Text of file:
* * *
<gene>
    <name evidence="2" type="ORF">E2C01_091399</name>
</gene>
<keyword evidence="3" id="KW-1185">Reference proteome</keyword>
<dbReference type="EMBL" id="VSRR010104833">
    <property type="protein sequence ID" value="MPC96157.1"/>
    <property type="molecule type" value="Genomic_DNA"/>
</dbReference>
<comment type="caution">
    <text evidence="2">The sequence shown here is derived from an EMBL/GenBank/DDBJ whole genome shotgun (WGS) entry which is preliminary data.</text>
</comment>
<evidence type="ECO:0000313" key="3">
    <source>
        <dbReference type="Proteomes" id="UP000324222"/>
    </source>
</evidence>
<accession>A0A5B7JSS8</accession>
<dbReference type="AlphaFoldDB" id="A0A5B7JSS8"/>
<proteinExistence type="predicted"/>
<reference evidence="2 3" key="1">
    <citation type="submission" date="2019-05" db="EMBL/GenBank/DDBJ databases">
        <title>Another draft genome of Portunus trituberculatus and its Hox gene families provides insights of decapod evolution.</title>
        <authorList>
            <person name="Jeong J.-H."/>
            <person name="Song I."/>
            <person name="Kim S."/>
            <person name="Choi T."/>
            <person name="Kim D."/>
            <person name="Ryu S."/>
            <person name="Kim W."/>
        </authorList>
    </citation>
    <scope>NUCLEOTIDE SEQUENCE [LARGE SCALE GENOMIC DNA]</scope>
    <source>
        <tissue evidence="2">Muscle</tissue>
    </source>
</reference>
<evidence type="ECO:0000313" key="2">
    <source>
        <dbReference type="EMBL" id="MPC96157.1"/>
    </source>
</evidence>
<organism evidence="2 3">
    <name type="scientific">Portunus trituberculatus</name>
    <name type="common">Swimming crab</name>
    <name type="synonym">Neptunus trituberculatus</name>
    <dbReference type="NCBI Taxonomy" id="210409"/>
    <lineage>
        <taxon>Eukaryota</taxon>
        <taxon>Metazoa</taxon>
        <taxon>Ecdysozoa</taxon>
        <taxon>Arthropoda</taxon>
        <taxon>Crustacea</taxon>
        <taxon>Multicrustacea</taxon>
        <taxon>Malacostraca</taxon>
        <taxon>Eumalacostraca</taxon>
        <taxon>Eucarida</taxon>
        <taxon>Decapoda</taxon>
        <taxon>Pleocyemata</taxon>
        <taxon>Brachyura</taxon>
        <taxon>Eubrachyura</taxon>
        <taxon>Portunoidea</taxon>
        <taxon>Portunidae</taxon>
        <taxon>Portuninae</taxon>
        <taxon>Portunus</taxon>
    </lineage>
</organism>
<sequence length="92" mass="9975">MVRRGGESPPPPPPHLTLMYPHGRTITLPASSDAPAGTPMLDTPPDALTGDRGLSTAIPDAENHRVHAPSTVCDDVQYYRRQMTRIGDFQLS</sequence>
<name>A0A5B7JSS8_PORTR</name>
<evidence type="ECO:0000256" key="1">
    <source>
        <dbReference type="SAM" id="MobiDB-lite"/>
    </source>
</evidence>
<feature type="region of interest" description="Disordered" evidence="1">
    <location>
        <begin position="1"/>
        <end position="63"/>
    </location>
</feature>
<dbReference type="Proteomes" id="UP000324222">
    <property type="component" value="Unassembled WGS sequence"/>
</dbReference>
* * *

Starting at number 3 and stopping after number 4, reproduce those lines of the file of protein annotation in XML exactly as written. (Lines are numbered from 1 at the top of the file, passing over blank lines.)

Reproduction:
</gene>
<keyword evidence="3" id="KW-1185">Reference proteome</keyword>